Abstract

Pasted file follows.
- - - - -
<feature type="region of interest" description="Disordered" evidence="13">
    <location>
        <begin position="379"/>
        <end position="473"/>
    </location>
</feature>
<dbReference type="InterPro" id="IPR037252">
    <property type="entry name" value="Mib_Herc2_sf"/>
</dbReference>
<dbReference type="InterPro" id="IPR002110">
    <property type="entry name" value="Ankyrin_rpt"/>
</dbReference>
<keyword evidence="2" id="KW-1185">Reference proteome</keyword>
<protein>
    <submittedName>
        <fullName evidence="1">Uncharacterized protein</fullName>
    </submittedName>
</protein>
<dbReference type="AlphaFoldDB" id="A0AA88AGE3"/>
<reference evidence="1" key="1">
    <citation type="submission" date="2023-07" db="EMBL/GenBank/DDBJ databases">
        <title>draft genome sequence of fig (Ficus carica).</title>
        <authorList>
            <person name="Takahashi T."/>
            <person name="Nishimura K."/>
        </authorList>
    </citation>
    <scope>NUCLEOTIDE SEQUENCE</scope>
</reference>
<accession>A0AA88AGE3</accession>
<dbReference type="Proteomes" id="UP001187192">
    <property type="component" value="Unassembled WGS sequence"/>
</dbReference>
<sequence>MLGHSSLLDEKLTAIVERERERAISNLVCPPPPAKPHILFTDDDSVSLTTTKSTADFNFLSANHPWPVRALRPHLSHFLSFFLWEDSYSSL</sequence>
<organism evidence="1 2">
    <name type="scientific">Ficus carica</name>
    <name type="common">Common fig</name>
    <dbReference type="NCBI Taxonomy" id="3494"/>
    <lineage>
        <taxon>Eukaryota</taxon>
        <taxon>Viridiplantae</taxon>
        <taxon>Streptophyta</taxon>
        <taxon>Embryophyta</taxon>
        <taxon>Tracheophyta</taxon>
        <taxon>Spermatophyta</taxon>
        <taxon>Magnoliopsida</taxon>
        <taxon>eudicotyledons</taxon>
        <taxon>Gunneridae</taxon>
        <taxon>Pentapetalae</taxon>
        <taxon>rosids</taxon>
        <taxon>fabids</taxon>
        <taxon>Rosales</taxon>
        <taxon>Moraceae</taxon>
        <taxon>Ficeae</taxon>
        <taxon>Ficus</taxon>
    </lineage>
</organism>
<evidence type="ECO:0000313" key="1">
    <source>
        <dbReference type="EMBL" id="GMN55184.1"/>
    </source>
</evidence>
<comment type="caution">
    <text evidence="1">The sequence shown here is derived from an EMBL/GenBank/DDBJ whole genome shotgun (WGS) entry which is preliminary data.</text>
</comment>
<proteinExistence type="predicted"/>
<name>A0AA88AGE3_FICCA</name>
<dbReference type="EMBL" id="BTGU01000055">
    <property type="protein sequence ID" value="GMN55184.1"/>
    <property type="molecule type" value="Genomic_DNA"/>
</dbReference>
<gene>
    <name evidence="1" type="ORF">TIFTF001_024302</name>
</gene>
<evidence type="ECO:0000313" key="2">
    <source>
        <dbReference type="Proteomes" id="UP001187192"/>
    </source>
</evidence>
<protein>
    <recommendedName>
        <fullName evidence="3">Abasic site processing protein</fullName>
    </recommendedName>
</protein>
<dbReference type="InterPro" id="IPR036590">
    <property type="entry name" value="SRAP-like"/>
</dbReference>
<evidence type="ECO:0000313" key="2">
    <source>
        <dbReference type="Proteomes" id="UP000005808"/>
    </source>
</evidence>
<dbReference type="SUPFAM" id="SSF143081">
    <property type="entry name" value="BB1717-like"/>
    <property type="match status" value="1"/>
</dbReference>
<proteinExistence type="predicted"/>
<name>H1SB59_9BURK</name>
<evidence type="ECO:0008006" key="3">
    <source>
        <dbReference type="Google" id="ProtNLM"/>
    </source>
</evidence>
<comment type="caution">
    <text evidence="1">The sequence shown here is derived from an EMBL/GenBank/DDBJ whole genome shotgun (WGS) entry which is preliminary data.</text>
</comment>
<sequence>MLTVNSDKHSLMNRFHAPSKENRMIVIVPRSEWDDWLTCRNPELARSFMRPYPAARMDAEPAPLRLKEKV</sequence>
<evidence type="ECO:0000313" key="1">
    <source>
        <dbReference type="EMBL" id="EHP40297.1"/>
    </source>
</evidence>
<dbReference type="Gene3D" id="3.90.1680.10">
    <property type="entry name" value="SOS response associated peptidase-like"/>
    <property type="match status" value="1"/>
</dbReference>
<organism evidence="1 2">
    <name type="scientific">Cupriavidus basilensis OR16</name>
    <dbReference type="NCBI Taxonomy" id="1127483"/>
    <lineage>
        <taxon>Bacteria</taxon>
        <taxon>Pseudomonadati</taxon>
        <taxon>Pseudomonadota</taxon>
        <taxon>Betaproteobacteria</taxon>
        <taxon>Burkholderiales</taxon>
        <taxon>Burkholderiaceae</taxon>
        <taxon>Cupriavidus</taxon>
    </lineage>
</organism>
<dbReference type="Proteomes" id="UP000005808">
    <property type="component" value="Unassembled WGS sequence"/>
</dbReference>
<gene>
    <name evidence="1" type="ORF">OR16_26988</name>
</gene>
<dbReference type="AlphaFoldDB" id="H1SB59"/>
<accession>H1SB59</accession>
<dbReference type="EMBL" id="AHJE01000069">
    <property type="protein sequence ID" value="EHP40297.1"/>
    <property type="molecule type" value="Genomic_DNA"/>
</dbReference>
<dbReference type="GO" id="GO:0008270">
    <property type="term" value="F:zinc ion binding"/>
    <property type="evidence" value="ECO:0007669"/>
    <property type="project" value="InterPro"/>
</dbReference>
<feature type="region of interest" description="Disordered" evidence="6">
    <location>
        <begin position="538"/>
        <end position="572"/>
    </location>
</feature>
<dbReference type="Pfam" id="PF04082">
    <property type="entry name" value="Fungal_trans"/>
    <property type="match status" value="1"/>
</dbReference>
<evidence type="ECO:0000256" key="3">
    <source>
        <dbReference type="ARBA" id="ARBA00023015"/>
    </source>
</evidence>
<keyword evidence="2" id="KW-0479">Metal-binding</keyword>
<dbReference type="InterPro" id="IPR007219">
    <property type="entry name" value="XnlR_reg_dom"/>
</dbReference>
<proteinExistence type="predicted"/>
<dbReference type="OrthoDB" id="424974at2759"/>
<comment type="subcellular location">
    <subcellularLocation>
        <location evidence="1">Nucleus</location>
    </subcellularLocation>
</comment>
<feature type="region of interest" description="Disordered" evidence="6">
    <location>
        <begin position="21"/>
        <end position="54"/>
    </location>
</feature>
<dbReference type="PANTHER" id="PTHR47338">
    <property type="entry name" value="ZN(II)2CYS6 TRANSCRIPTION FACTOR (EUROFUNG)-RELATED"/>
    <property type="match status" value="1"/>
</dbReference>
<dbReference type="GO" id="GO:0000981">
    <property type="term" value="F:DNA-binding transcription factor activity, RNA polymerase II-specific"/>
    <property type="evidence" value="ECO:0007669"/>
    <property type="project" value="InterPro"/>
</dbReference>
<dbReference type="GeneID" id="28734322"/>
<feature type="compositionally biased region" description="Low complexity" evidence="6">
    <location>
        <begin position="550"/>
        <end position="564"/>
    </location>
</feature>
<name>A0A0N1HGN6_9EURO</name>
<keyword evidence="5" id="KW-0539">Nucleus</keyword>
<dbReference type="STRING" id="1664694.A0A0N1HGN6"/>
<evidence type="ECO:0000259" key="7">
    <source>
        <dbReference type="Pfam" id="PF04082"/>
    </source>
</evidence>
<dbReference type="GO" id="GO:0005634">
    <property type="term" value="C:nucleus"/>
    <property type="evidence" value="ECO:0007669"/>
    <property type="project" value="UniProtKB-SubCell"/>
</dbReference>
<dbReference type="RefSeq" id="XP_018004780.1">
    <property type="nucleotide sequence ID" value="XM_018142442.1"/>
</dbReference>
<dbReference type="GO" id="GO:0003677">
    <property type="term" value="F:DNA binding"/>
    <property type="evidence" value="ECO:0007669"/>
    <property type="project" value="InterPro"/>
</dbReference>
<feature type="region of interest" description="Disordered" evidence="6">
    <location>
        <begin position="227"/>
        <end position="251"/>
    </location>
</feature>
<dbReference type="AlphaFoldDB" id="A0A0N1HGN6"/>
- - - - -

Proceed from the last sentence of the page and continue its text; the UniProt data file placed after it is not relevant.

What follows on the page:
Molasse is a distinctive sedimentary facies consisting of alluvial and shallow marine deposits derived from source areas undergoing rapid uplift and erosion. The characteristic setting of molasse is within or adjacent to fold belts, and most molasse basins can be classified as foreland basin (external) or intermontane (internal) in type. Thick alluvial and shallow marine sequences in cratonic settings (e.g., taphrogenic troughs) have been classified as molasse by some workers, but this is not generally accepted.Most molasse is synorogenic, and the interdependence of sedimentation and tectonism results in structural and stratigraphic complexity. Intermontane basins generally are tensional in origin and are bounded by high angle (commonly normal) faults. Facies distributions adjacent to each fault depend on relative rates of differential movement, erosion, and sedimentation; accelerated source area uplift causes segmentation and progradation of alluvial fans and generates coarsening-upward sedimentary cycles. Complications are introduced if tectonism occurs in discrete pulses and if basins enlarge themselves along systems of stepped faults.Basins of compressional origin, such as those in a foreland setting, show a greater variety of internal complexity. Facies belts and trends of maximum thickness move progressively out from the core of the fold belt in response to a migration of the zone of active deformation. Conversely, broad structural warps may develop in response to a locally increased sedimentary load, such as a major delta. Folds or thrust faults growing within the basin cause local thinning or unconformable relationships, and may breach the surface so as to isolate parts of the alluvial plain as a synorogenic intermontane basin. Uplift of the fold belt may be discontinuous, causing the generation of stacked sedimentary megacycles. Basin margins commonly are characterized by intraformational angular unconformities and syndepositional folds.Rates of alluvial sedimentation and tectonic movement measured in modern environments are one to two orders of magnitude higher than rates deduced from ancient nonmarine sequences. This lends support to the idea that much sedimentation may be very episodic in nature, but it could also imply that alluvial sequences are deposited much more rapidly than current interpretations of the ancient record would imply, based as they are on relatively crude dating techniques. Only in some wrench-fault basins do calculated sedimentation rates compare with those measured in modern environments.

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